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October 1, 2003

John Smoltz


THE MODERATOR: Questions for John?

Q. How did you feel about coming into the 8th inning?

JOHN SMOLTZ: One run late, it didn't feel great, but my job was to obviously hold them down. I didn't do it in the 8th. I made some bad pitches, and fortunately was able to. You know, when you come into a role when you're conditioned for the 9th or whatever, the thing is you typically have to keep the game going, especially at home, and as bad as I wanted the first and third situation to not score a run, I realized that rather than get a big inning or create a big inning, to keep the game. I didn't feel my best stuff, but these type of games are sometimes won mentally more than they are with your stuff. Fortunately I was able to make enough pitches in the 9th inning to get three outs.

Q. Bobby Cox said before the series you went to him and said you would be available for a two innings?

JOHN SMOLTZ: Yeah, the scenario, obviously, the game is up 1-0 that changes things, but we're down 1-0 and we need a win. You play this game with some desperate mentality anyways. We had to have this win. I'm glad we came up with the clutch hits. It doesn't matter how many times, you've got to win the game to get the momentum. We've got Maddux on the next game. I don't worry about Friday. Today was -- as I told Bobby, whatever it takes to win the game. The most important game is the game you can win.

Q. Bobby said with a day off tomorrow if he didn't have to use you Friday, then Saturday might be a potential two-inning stint again. Do you feel up to that?

JOHN SMOLTZ: I can't really think that far ahead. I'm preparing to pitch Friday, and I think I'm going to pitch Friday, and we'll go as far as that. It does no good -- I'm in constant communication with Bobby and -- as well as all of the pitchers with the pitching coach. I'm not concerned about Saturday right now.

Q. (Inaudible)?

JOHN SMOLTZ: No, no, I was backing up home, and the first base man was there.

Q. Was being able to get the bunt down with two strikes after not getting it down early, is that an example of being able to control yourself?

JOHN SMOLTZ: Yeah, when I was up there, I really wanted to swing, but I haven't taken -- it's only my second at bat, and I know I can get a bunt down. Sometimes exactly what you said, you have to realize situations are going fast, slow it down. Same thing I had to do on the mound. Everything was going fast for me in the 8th inning, too fast. So with the bunt situation, I was not going to let that be a part of not getting the execution down.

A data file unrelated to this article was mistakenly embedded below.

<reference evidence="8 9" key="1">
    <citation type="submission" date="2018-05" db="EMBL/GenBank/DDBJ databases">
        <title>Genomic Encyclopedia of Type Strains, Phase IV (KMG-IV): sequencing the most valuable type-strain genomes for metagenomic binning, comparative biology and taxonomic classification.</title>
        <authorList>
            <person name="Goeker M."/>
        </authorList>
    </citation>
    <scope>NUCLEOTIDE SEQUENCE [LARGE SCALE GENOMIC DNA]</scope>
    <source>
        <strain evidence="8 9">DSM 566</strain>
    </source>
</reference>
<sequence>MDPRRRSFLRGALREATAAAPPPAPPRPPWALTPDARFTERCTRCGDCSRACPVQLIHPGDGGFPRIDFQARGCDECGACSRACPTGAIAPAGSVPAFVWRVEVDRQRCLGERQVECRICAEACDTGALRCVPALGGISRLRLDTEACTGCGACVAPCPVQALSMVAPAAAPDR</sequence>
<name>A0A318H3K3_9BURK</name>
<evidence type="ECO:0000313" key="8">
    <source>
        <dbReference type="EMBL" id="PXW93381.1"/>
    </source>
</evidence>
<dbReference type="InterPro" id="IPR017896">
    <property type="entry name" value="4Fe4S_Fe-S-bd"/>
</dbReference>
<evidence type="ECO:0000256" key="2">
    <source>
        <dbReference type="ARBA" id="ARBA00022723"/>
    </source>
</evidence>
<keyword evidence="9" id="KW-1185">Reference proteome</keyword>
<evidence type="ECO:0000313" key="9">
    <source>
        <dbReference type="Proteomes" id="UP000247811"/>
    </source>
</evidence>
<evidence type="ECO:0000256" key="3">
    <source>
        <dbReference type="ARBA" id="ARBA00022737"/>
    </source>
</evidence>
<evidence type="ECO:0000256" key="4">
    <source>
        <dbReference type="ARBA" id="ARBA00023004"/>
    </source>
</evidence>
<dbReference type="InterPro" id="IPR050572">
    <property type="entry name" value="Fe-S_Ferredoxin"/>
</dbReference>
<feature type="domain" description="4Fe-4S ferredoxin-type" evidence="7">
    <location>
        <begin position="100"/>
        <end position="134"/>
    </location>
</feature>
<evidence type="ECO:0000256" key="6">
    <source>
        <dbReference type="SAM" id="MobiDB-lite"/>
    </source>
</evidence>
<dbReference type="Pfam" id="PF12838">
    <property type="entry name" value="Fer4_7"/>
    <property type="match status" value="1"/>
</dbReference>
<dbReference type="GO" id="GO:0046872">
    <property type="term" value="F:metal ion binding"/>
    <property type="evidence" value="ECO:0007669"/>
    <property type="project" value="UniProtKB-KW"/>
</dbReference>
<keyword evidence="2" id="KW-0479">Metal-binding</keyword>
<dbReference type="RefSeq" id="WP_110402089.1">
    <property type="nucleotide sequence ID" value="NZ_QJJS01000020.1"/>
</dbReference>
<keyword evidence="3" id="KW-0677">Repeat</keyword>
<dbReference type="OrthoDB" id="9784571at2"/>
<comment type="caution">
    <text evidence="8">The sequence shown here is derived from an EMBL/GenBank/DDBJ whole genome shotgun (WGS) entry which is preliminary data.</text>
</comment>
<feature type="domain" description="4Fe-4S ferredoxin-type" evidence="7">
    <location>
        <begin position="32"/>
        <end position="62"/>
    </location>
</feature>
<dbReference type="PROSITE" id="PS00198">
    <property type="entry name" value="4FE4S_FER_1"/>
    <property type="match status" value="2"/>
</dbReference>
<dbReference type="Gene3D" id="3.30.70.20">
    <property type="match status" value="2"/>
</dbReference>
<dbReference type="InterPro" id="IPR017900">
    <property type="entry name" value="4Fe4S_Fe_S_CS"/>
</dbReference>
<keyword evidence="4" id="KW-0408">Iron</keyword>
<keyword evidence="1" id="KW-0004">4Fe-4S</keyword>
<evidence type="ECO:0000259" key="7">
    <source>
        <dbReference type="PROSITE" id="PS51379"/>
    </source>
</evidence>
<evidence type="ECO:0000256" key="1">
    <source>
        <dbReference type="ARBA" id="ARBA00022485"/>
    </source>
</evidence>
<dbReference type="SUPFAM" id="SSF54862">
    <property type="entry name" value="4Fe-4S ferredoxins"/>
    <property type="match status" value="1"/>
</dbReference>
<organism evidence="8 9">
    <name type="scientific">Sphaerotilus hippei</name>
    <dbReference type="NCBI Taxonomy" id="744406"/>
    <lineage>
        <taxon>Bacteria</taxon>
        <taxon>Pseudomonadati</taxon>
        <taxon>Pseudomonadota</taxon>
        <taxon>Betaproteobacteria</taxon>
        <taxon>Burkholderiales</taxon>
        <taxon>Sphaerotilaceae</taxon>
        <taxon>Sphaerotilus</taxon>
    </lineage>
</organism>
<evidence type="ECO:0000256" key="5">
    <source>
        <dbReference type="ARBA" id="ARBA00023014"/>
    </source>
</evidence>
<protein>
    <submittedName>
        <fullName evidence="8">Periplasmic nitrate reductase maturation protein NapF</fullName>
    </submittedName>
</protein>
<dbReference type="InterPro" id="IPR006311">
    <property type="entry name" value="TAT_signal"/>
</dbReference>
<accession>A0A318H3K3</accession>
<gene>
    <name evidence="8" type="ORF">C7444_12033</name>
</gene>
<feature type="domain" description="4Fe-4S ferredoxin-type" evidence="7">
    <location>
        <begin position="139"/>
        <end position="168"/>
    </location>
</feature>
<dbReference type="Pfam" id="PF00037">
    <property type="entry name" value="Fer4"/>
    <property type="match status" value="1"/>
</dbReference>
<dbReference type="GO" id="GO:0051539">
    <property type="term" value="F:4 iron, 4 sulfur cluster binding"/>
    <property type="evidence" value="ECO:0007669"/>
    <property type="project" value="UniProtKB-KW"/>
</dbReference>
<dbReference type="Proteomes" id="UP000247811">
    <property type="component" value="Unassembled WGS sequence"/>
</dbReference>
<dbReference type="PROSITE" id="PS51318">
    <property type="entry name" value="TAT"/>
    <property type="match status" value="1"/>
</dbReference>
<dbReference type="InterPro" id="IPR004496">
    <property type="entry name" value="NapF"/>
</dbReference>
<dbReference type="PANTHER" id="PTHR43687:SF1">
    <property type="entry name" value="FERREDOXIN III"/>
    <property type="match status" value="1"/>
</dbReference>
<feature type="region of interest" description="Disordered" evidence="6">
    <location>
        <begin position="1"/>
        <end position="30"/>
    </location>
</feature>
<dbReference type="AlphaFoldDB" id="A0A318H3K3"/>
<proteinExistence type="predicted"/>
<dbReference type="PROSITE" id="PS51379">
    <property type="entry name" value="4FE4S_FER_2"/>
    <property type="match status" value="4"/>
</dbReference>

So, absolutely, once it got to 3-2 I knew I was going to get the bunt down.

Q. What's in your mind as you walk off the field in the 8th, knowing the lead is gone and you've got to come back and pitch the 9th?

JOHN SMOLTZ: A lot of things. Disappointment. I'm a battler. I'm not going to let that situation carry over to the 9th. Normally I come in for one inning and try to nail it down. When you're preparing for two, it's a little bit different but I just couldn't afford to let not only the team down, the crowd down, myself, I was not going to let them get that go-ahead run. So in the 9th, when we had a chance to score runs obviously you get a boost of energy. Obviously I didn't want to face four batters. I didn't want to face Sammy Sosa with a chance to tie the game. When I fell behind 3-0 in the first hitter, I had to make sure I threw strikes. If he hit it out of the park, I didn't care.

Q. It was almost like pitching in two different games in the same series?

JOHN SMOLTZ: Yeah, we all knew -- everybody knew this was going to be an exciting series, close series, and the team that executed when the chances came about was going to win the series. It felt like two games for me. I'm glad we got the win.

Q. How much better did you feel pitching in the 9th as opposed to the 8th?

JOHN SMOLTZ: I don't know if I felt better. I knew I had two runs to work with. That's a big execution for throwing strikes and making sure if they're going to get on they're going to get on with hits. I know Randall is an aggressive hitter. It's probably a double-play instead of a line drive right up the box. That's one thing I'll be a little more prepared for.

THE MODERATOR: Thanks, John.

End of FastScripts...

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